Monday, October 19, 2009

Looking for MATH? Turn to the Comics Section.

Today I read an interesting article in one of my favorite educational magazines, Edutopia. Edutopia was started years ago by man you might know...George Lucas. His goal was to create a multimedia library of videos and case studies depicting effective teaching strategies. One of stories I came across today was the story of Mr. Yang.

Mr. Gene Yang is a math teacher in Oakland, California. His Masters in Education project focused on the use of Comics to help students learn math. His website: Comics in Education, states his strong opinion (and more than one fact) about the benefits of using comics to engage students in learning. Of course, using Comics and comic-like characters is not a new concept - we've seen it before. Think BrainPop.

I'm adding another resource to my list...another creative way to engage that hard to reach student in a new learning experience.

Museum of Comic and Cartoon Art (NY)

Comics in Education (some dead links but overall good set)

Diamond Comics
Thinkfinity: Comics

Sunday, October 18, 2009

I Love Lucy! In Times Square...

As someone who grew up with reruns of the I Love Lucy show, I was somewhat surprised with the t-shirts being sold after a most spectacular display of Lucy, or Dinkinesh as coined by an Ethiopian dignitary. The "I love Lucy" t-shirts didn't refer to the beloved redhead who married her Cuban counterpart in the 60s, but to Lucy, who up to a few weeks ago was the oldest and most complete skeleton of a human ancestor ever found. Discovered in the country of Ethiopia in 1974, her exhibit, "Lucy's Legacy" came to NYC this past June.

Today I had the good fortune of visiting the exhibit. What a treat! I LOVE LUCY, and Ida, and all the other pieces of our human evolution on display in this one of a kind display. An education in Ethiopian culture and history awaits!

What struck me most about the exhibit? The fact that it was truly a multi-media experience. I listened to audio, watched videos, peered through windows and glass at tools, skulls, bones and more. The ultimate experience was a room that displayed a magnificent mural depicting the last 6 million years of human evolution as seen in a 24 hour time span (dawn to dusk). Truly amazing.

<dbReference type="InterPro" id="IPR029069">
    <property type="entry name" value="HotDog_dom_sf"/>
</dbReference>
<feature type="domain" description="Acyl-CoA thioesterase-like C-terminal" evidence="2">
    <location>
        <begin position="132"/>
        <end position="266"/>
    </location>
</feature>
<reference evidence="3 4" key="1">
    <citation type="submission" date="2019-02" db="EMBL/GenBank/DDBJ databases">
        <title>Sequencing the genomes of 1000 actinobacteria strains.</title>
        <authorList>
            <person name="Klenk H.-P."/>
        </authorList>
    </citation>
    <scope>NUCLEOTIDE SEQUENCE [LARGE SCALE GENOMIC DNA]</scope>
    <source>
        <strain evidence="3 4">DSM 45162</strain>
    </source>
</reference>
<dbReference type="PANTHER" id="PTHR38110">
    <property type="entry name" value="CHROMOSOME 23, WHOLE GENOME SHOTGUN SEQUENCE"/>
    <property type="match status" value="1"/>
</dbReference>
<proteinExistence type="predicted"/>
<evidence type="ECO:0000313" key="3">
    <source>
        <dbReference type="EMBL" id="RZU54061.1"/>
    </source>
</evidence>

I now feel like I know more than I ever did about human evolution and this...all in 2 hours. A treat for families, school children and adults alike. Here's more info and the MST. Educators will enjoy the related activities under the "More to Xplore" section of the Houston Museum of National History web page.

Houston Museum of Natural Science: Lucy's Exhibit Info

Discovery Times Square Exposition

Teacher Lessons
Lucy Exhibition

Saturday, October 17, 2009

There's a STAT for THAT

Tonight, as I watch a very well played World Series Playoff game, I realize how every moment on TV can be turned into a teachable - er change that - statistical moment. Ever wonder how to entice that very uninterested 6th grader in a game of statistics? Easy, have them compare stats on two playoff baseball teams and predict the results. Have them find and compare the best two hitters on opposing teams. The lowest % hitters, the best hitters, pitchers with the lowest ERA, define ERA. Listen you might even find you're educating a child or two.

Have younger children note every time the television throws a statistic on the bottom of the screen. Have them count the number of players that come up to bat during an inning. Have them average the number of players per inning in one game. Five games. An entire season.

Do this and you just may be able to increase the number of hours on average per week that a child spends with their parents! :)

Along with every posting I'll try and find 3 additional resources that you can explore. I call this the MST review. M for Museum, S for webSite and T for teacher lesson. Hope you enjoy!

National Baseball Hall of Fame: Math: Batter Up
MLB: Major League Baseball
Illuminations Search Term: Baseball